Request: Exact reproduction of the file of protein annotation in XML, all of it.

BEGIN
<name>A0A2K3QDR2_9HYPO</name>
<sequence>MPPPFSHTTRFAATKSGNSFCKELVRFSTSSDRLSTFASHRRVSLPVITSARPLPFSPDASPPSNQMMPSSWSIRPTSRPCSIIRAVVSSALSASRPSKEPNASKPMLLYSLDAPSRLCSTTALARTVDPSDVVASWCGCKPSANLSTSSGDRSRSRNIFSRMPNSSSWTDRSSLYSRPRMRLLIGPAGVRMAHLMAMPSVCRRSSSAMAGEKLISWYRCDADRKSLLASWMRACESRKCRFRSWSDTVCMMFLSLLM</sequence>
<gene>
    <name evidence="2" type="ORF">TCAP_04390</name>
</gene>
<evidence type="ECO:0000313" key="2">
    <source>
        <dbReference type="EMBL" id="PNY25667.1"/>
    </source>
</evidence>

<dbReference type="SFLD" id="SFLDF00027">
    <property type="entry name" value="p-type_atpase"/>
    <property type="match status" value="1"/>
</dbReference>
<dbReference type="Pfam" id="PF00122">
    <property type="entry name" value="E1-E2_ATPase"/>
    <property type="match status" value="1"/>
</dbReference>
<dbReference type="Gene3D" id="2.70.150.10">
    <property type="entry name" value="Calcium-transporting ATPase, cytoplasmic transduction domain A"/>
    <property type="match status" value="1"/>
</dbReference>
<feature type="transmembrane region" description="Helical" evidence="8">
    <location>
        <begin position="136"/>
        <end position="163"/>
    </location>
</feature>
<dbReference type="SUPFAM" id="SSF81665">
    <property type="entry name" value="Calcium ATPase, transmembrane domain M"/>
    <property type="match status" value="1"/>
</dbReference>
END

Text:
<name>A0A2K3QDR2_9HYPO</name>
<sequence>MPPPFSHTTRFAATKSGNSFCKELVRFSTSSDRLSTFASHRRVSLPVITSARPLPFSPDASPPSNQMMPSSWSIRPTSRPCSIIRAVVSSALSASRPSKEPNASKPMLLYSLDAPSRLCSTTALARTVDPSDVVASWCGCKPSANLSTSSGDRSRSRNIFSRMPNSSSWTDRSSLYSRPRMRLLIGPAGVRMAHLMAMPSVCRRSSSAMAGEKLISWYRCDADRKSLLASWMRACESRKCRFRSWSDTVCMMFLSLLM</sequence>
<gene>
    <name evidence="2" type="ORF">TCAP_04390</name>
</gene>
<evidence type="ECO:0000313" key="2">
    <source>
        <dbReference type="EMBL" id="PNY25667.1"/>
    </source>
</evidence>

<dbReference type="SFLD" id="SFLDF00027">
    <property type="entry name" value="p-type_atpase"/>
    <property type="match status" value="1"/>
</dbReference>
<dbReference type="Pfam" id="PF00122">
    <property type="entry name" value="E1-E2_ATPase"/>
    <property type="match status" value="1"/>
</dbReference>
<dbReference type="Gene3D" id="2.70.150.10">
    <property type="entry name" value="Calcium-transporting ATPase, cytoplasmic transduction domain A"/>
    <property type="match status" value="1"/>
</dbReference>
<feature type="transmembrane region" description="Helical" evidence="8">
    <location>
        <begin position="136"/>
        <end position="163"/>
    </location>
</feature>
<dbReference type="SUPFAM" id="SSF81665">
    <property type="entry name" value="Calcium ATPase, transmembrane domain M"/>
    <property type="match status" value="1"/>
</dbReference>